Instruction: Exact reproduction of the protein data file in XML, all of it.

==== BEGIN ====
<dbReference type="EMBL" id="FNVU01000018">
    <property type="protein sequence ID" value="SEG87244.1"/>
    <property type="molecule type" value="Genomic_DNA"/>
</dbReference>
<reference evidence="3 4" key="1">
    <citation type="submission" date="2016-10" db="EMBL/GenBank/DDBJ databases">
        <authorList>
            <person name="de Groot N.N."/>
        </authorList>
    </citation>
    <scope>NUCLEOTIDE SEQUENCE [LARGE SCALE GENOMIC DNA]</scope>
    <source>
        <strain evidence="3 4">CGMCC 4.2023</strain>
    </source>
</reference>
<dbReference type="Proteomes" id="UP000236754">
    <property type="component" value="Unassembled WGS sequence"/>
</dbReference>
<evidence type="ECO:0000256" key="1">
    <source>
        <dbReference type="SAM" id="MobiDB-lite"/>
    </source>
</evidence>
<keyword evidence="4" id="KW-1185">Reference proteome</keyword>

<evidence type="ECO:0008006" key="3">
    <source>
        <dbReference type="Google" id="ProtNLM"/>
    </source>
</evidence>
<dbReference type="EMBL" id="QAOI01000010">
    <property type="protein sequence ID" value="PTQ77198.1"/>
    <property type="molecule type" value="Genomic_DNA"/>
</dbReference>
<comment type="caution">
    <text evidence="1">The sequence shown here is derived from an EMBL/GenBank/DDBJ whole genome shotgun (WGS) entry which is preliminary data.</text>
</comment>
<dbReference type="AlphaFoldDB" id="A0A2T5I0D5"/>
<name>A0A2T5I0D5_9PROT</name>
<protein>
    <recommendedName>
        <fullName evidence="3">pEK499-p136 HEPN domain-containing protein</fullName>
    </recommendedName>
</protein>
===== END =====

<dbReference type="EMBL" id="FNVU01000018">
    <property type="protein sequence ID" value="SEG87244.1"/>
    <property type="molecule type" value="Genomic_DNA"/>
</dbReference>
<reference evidence="3 4" key="1">
    <citation type="submission" date="2016-10" db="EMBL/GenBank/DDBJ databases">
        <authorList>
            <person name="de Groot N.N."/>
        </authorList>
    </citation>
    <scope>NUCLEOTIDE SEQUENCE [LARGE SCALE GENOMIC DNA]</scope>
    <source>
        <strain evidence="3 4">CGMCC 4.2023</strain>
    </source>
</reference>
<dbReference type="Proteomes" id="UP000236754">
    <property type="component" value="Unassembled WGS sequence"/>
</dbReference>
<evidence type="ECO:0000256" key="1">
    <source>
        <dbReference type="SAM" id="MobiDB-lite"/>
    </source>
</evidence>
<keyword evidence="4" id="KW-1185">Reference proteome</keyword>

<evidence type="ECO:0008006" key="3">
    <source>
        <dbReference type="Google" id="ProtNLM"/>
    </source>
</evidence>
<dbReference type="EMBL" id="QAOI01000010">
    <property type="protein sequence ID" value="PTQ77198.1"/>
    <property type="molecule type" value="Genomic_DNA"/>
</dbReference>
<comment type="caution">
    <text evidence="1">The sequence shown here is derived from an EMBL/GenBank/DDBJ whole genome shotgun (WGS) entry which is preliminary data.</text>
</comment>
<dbReference type="AlphaFoldDB" id="A0A2T5I0D5"/>
<name>A0A2T5I0D5_9PROT</name>
<protein>
    <recommendedName>
        <fullName evidence="3">pEK499-p136 HEPN domain-containing protein</fullName>
    </recommendedName>
</protein>